Press "Enter" to skip to content

Month: September 2022


Marco Russo and Alberto Ferrari explain how the ALLSELECTED function works:

There are two ways to describe what ALLSELECTED performs and what its use cases are: a simple way and a complex way. In this article, we focus on a simple description of the function and its main use cases. We also provide details about when and how you can use ALLSELECTED without having to worry about the intricate details. If and when you want to go to the next level, invest the proper amount of time required to study this article: The definitive guide to ALLSELECTED. Be careful, the details are really complex and if you stick to the best practices, you can safely ignore said details. A real DAX guru should know all the details, but in this article we focus more on an introduction to ALLSELECTED.

Because of its inherent complexity, we describe ALLSELECTED by first focusing on a business case where ALLSELECTED is a good fit. We then provide an imperfect – yet useful – description of what ALLSELECTED is performing. And finally we provide the few best practices to follow when using ALLSELECTED. We will not provide the complete description of ALLSELECTED in terms of shadow filter context, not even as an introduction.

Even the simple solution is fairly complex.

Leave a Comment

query_antipattern_type Extended Event

Aaron Bertrand is intrigued:

But one thing that caught my eye in all the ruckus is a new Extended Event called query_antipattern, which is a lot more up my personal alley. You may have come across my Bad Habits series, or might have seen me rant about some of these in person. I think this is a promising compromise between manually parsing every single query and just not realizing how many little things are collectively bringing SQL Server to its knees.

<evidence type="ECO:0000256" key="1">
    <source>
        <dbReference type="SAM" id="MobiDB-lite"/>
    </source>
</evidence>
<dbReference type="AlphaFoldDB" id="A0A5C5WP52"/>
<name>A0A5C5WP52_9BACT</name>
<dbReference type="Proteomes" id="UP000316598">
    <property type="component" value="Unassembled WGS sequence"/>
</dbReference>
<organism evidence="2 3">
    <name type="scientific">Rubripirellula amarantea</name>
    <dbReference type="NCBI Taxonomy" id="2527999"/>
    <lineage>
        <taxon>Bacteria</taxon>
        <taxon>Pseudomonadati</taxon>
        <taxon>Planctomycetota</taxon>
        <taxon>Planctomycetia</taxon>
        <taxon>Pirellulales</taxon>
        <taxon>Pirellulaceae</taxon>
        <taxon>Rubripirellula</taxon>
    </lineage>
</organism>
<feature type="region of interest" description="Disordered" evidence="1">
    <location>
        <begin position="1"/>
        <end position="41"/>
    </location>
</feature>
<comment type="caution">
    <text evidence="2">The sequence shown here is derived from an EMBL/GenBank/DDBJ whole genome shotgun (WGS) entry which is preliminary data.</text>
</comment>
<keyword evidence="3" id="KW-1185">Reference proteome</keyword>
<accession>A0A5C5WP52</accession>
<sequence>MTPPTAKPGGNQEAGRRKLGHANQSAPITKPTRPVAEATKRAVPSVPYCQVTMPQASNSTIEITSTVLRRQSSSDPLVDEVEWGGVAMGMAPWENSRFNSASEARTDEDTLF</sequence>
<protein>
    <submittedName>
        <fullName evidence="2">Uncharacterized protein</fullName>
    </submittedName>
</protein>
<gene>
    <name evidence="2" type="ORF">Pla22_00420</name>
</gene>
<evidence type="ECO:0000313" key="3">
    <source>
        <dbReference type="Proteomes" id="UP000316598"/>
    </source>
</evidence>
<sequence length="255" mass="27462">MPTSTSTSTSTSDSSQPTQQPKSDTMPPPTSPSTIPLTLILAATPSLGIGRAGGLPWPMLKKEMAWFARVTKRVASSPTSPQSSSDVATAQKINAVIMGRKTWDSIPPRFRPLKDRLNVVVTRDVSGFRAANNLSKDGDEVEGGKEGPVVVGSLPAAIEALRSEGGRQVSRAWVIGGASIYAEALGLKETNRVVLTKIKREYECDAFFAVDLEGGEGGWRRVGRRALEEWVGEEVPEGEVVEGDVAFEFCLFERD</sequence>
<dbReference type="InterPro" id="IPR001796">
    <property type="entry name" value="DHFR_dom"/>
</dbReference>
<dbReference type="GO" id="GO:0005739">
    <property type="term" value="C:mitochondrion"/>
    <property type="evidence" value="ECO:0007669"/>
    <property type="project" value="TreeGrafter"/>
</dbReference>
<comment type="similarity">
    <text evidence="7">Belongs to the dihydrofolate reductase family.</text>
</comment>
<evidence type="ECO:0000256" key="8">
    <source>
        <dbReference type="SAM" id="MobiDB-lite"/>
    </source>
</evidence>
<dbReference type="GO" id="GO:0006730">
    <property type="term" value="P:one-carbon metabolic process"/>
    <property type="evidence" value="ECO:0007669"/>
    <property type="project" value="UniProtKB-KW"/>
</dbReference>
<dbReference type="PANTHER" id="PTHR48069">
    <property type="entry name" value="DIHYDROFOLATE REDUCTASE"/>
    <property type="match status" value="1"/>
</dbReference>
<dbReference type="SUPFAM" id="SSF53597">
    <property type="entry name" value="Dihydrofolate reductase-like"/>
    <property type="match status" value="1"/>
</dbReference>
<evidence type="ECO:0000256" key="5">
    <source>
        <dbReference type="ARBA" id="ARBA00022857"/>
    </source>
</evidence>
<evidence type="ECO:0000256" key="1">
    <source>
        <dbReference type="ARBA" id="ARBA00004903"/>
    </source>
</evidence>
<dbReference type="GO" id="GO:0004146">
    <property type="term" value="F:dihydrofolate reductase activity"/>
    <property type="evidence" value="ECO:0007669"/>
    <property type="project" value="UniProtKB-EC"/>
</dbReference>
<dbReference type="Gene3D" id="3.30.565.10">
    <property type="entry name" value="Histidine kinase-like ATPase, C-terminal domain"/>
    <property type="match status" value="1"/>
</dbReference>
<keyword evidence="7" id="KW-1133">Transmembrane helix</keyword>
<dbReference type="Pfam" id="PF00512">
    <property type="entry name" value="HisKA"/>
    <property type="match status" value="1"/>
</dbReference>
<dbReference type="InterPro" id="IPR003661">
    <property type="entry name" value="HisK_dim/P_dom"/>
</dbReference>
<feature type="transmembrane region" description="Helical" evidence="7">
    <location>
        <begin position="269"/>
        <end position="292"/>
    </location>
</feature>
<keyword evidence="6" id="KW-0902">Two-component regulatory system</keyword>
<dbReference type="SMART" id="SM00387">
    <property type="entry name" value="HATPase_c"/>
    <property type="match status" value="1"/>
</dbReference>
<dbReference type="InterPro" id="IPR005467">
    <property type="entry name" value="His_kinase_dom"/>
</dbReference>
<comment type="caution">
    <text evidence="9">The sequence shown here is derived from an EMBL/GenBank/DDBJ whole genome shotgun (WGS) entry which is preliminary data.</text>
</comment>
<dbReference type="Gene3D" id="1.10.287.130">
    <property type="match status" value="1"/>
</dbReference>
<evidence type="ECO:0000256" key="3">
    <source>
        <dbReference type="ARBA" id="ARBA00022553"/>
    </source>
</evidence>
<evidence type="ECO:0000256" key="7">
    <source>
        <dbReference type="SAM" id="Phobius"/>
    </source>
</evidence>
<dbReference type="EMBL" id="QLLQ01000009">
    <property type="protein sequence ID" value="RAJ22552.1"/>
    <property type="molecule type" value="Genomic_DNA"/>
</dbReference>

This event is not yet documented, but it seems like it could be some combination of runtime code analysis and execution plan inspection. Right now, all we have to go on is a set of cryptic values in sys.dm_xe_map_values:

Read on to see those values and Aaron’s speculation.

Leave a Comment

Powershell Colors and Icons

Jeff Hill has fun with terminals:

If you have followed along with me before, chances are you know I like color. Color helps me zoom in on the information I want faster. Color can help me know if I have the right number of curly braces. Modern browsers and word processors show a red squiggly line when you misspell a word. Your eye is drawn to that bit of color that is different than the rest of the page. Keep reading and I’ll show you how to add some spice to your PowerShell experience.

I heartily endorse the mention of Windows Terminal later on. If you haven’t tried it before, it’s a worthy successor to CMD and the basic Powershell terminal.

Leave a Comment

Building a Lakehouse with Azure Synapse Analytics

Arshad Ali does a bit of construction:

Data Lakehouse architecture has become the de facto standard for designing and building data platforms for analytics as it bridges the gap and breaks the silos created by the traditional/modern data warehouse and the data lake. This blog post introduces you to the world of data lakehouse and it goes into details of how to implement it successfully in Azure with Azure Synapse Analytics.